Treatment for hand arthritis
What is hand arthritis?
Arthritis is a type of inflammatory or degenerative disease that affects one or more joints and their connective tissue, causing pain, deformity and limited mobility. Depending on the type of arthritis, symptoms can range from mild pain and discomfort to severe pain and disability that can affect your job, your favorite activities and your overall quality of life.
Arthritis of the hand is a common condition. Depending on the location and severity of the pain, treatment can include nonsurgical or surgical options. Our center is composed of a highly trained, dedicated group of surgical and medical professionals who employ the latest advancements in treatment and rehabilitation. In fact, our center is one of only a few in the nation that offers fat grafting. This promising new technique is a less invasive alternative to traditional surgery and can benefit many people who do not respond to nonsurgical treatments.
Arthritis may be degenerative, autoimmune or inflammatory. It is often confused with tendonitis or carpal tunnel syndrome.
It is important to see a physician who is experienced in the accurate diagnosis of arthritis of the hand and who can offer the many possible treatment options available.
What to expect
A thorough evaluation and accurate diagnosis is essential in treating hand arthritis, a commonly misdiagnosed condition.
During your consultation your doctor will perform a thorough history and physical exam. Additional studies may include:
- CT scans
- Blood tests
- Joint aspirations
Nonsurgical treatments are usually recommended for less severe cases of arthritis. These treatments can help relieve pain and swelling, slow down or prevent joint damage, and increase your ability to function. Nonsurgical treatments may include:
- Anti-inflammatory medicine– medicines such as ibuprofen and naproxen that reduce swelling can be given to control symptoms of arthritis
- Steroids– such as corticosteroids to control flare-ups and help to manage the disease, either orally or by injection
- Lifestyle changes - such as special diets along with vitamin supplements
If the pain increases and/or your condition is severe, steroid injections are used to offer temporary relief and may be adequate in treating your hand arthritis.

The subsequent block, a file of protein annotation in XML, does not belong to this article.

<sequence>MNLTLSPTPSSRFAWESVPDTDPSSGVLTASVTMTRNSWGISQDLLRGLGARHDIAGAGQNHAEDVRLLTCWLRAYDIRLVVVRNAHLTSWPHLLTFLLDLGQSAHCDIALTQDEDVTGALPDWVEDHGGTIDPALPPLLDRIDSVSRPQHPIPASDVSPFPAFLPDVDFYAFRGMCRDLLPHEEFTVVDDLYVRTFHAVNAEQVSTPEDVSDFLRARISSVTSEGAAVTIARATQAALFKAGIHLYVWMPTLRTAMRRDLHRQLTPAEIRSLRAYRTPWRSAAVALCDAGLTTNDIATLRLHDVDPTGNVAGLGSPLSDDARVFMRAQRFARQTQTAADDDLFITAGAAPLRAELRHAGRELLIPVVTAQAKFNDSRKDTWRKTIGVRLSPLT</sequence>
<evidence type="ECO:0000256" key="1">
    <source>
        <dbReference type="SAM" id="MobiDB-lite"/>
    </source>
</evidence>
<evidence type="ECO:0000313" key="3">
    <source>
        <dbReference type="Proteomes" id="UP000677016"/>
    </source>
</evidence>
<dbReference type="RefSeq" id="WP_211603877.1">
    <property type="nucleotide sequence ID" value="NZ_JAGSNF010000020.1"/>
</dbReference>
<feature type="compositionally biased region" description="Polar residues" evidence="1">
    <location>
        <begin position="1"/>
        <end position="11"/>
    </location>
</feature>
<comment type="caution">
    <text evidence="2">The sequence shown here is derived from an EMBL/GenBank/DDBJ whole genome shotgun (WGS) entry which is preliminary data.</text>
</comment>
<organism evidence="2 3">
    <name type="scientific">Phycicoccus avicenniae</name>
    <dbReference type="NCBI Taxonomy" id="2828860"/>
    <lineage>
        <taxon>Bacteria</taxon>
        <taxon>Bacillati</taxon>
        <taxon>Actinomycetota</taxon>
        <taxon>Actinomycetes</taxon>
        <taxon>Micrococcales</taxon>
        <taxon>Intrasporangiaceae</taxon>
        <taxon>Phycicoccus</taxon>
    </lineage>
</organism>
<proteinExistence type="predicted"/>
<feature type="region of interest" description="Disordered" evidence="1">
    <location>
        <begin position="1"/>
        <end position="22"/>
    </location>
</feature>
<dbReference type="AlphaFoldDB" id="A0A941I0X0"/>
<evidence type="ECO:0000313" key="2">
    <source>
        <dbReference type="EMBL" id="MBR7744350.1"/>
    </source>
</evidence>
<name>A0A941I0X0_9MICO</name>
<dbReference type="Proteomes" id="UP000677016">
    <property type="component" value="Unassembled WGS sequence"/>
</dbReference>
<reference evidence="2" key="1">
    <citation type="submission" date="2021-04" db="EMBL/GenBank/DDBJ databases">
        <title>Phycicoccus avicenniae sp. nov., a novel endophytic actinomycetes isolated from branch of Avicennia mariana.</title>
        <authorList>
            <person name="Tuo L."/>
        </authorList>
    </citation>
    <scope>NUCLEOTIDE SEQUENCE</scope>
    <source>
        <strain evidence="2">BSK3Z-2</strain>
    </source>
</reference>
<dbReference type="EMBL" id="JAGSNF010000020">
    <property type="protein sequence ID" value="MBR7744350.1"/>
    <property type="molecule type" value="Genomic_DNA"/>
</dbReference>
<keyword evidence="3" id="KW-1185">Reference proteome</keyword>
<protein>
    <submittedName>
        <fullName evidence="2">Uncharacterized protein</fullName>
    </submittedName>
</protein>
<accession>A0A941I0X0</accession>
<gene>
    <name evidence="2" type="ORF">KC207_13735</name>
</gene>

Fat grafting is a cutting-edge treatment option for patients with osteoarthritis who do not want a traditional surgical approach, or those who do not respond to medication or injections. It has been shown to improve symptoms of arthritis in patients with mild to moderate arthritis. Fat grafting involves harvesting fat from other parts of the body and injecting it into the arthritic joint. Fat cells transferred in this manner may offer a cushion to decrease the symptoms of arthritis and because fat cells have stem cells, it may offer improvement in the damaged articular cartilage. The procedure and recovery are significantly simpler in fat grafting than the traditional operative approach.
In severe cases of arthritis, when medication and injections no longer work, surgery may be required. According to the American Society for Surgery of the Hand (ASSH), surgical interventions should be timed appropriately to maximize function and minimize the deformity caused by arthritis. Sometimes preventive surgery may be recommended.
Complications from surgery for arthritis of the hand are rare and include those of any surgery, such as problems with anesthesia and risk of infection. Additional risks for hand joint replacement include nerve damage and prosthesis failure.
After your hand surgery, you will need a cast or splint. In addition, physical therapy is usually necessary after a surgical procedure to relieve arthritis of the hand. Since every situation is different, your doctor will discuss your particular recovery with you during your consultation and after your procedure.